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Advances in Automotive Polymer Applications and Recycling

Vivek Srivastava1, Dr. Rajeev Srivastava2
Research Scholar, Department of Mechanical Engineering,Motilal Nehru National Institute of Technology, Allahabad, Uttar Pradesh, India1
Associate Professor, Department of Mechanical Engineering, Motilal Nehru National Institute of Technology, Allahabad, Uttar Pradesh, India2
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Abstract

The cost and comfort pressure make the automotive giants to strive for more and this requires continual innovation. The polymers are finding their way deep inside most of the applications primarily because of low weight and relatively better application properties. The average global plastic penetration is 120kg/vehicle and average Indian plastic penetration is 60 kg/ vehicle. A wide variety of polymers are used in vehicles. Polyurethane and polypropylene dominate for automotive components, with over 1 billion pounds used for this purpose in 2000. The upward turn in the plastic penetration is because of development of new polymers for automotive applications while the tighter regulations and environmental concerns have brought recycling in to focus. Approximately 82 per cent of an average vehicle’s weight gets recycled. The materials obtained from recycling give birth to the new parts, jobs to million and environment friendly surrounding to live in. The focus of present study is to give comprehensive review of polymeric foams and their applications in the area of automotive comfort and safety.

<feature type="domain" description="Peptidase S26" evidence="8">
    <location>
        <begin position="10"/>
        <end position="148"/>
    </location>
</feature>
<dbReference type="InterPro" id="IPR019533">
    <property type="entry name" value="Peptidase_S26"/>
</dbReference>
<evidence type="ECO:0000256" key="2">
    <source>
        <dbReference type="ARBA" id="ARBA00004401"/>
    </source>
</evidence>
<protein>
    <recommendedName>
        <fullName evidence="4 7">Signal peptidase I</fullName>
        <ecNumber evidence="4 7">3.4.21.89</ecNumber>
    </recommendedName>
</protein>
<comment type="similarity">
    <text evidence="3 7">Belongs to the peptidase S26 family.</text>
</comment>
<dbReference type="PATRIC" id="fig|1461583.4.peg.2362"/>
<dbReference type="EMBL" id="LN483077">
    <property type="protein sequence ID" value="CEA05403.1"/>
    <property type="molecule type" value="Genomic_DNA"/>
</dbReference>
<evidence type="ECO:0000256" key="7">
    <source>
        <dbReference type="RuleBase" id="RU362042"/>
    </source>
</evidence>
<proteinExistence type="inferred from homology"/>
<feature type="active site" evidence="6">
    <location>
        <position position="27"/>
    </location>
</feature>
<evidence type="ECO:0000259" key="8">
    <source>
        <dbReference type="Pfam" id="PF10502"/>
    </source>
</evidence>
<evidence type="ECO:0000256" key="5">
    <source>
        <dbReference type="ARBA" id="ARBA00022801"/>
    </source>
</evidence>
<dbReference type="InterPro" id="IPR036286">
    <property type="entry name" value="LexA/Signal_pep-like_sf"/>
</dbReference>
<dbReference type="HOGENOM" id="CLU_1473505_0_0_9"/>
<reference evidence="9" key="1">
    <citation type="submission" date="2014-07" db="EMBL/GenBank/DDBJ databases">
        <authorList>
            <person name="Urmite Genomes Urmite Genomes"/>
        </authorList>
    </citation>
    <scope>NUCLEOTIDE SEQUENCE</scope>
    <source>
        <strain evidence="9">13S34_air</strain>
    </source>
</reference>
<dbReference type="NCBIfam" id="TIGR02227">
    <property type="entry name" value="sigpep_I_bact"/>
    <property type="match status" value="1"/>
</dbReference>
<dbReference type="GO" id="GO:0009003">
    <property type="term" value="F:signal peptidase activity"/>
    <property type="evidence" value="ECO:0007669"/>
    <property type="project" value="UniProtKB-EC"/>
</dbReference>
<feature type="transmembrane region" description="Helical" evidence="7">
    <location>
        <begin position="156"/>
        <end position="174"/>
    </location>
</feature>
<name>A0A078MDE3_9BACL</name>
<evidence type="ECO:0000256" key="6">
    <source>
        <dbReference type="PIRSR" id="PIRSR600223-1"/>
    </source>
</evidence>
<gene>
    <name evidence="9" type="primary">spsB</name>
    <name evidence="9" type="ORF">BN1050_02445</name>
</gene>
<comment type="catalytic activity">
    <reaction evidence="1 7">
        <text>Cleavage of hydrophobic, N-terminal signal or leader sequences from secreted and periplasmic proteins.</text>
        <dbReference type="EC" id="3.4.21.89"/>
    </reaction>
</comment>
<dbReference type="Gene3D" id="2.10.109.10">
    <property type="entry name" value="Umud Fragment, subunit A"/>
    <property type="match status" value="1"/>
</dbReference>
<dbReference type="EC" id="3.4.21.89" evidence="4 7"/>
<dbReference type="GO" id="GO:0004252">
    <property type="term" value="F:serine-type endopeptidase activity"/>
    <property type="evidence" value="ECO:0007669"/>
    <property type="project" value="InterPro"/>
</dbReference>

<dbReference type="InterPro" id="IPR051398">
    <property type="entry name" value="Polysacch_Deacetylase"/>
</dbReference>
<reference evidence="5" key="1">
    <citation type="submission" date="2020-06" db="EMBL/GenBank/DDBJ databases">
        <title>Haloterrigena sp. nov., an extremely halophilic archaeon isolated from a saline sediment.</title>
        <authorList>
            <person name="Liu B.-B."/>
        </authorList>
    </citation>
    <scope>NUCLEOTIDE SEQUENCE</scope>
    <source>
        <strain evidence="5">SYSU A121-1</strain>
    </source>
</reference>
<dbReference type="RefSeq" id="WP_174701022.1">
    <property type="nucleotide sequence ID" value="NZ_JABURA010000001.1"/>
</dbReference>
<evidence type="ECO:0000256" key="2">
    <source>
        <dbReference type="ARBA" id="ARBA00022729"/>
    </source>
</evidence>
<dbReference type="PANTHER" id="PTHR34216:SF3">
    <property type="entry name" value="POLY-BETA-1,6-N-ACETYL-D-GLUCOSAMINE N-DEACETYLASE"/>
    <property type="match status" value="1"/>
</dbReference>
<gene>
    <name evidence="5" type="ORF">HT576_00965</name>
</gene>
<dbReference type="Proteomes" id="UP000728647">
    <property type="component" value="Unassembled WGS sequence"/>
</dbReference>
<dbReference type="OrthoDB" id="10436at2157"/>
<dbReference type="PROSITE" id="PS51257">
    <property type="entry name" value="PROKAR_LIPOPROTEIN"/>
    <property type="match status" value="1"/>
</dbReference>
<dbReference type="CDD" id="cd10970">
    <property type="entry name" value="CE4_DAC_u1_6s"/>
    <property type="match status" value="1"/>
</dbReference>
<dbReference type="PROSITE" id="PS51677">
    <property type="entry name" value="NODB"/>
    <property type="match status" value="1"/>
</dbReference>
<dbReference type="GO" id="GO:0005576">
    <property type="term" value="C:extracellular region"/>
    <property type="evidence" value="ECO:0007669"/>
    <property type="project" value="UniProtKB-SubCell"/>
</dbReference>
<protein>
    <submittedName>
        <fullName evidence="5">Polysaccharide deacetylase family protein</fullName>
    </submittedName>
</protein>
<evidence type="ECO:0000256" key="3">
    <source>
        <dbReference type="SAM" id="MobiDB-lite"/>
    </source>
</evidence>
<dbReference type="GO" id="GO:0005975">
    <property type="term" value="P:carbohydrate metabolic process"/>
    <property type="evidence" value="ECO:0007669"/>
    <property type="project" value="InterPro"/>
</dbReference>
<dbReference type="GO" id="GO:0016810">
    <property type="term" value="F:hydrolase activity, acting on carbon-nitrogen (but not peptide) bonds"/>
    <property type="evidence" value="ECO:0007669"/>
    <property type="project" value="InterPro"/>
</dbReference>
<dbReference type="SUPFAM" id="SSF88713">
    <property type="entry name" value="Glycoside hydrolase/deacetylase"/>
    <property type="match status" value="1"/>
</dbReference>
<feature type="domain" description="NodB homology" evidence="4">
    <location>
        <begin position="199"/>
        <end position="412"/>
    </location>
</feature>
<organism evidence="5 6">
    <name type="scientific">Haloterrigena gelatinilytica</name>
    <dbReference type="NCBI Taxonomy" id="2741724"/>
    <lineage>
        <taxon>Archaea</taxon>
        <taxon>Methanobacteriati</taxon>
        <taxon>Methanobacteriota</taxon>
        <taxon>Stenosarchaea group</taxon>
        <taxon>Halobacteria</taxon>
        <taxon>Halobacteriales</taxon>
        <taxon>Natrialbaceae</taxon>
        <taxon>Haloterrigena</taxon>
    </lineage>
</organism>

Keywords

Polymer, Recycling, Automotive and Foam

INTRODUCTION

Automotive industry is one of the oldest and multidisciplinary industries. This industry gives jobs to millions and contributes considerable in the economy of nation. In fact it is sometimes seen as indicator of economic growth. USA witness increase of 143 per cent in the automobiles registered per hundred residents between 1950 and 1996 [1].Similar growing trends are visible in Asia and China. China polymer foam has obtained the growth rate of 18.1% from 2001 to 2010 [2]. Automotive market is growing with tremendous speed and automotive are changing with the same pace. We have better automotive in terms of clean and green technologies and better energy efficiencies. Changing customer requirements, stringent government regulations and cost pressures are forcing the OEMs to look forward for better design alternatives and hence is the need of alternative materials. This is leading to more automobiles on the road. Fullest use of resources available, government regulations and customer awareness to clean and green technologies, reduction in landfill spaces is compelling the automakers to design recyclability. As per the Arizona Automobile Recyclers Association, automotive recycling is the 16th largest industry in the United States, with more than $5 billion in annual sales. Designed replacement of materials has taken the place of random material replacement due to environmental concerns. All the technical, functional, economic and environmental factors are carefully weighed before arriving at any conclusion. Performance, cost and carbon foot print are now become equally important. The substitution of materials in products is driven by technological, economic and environmental factors [3].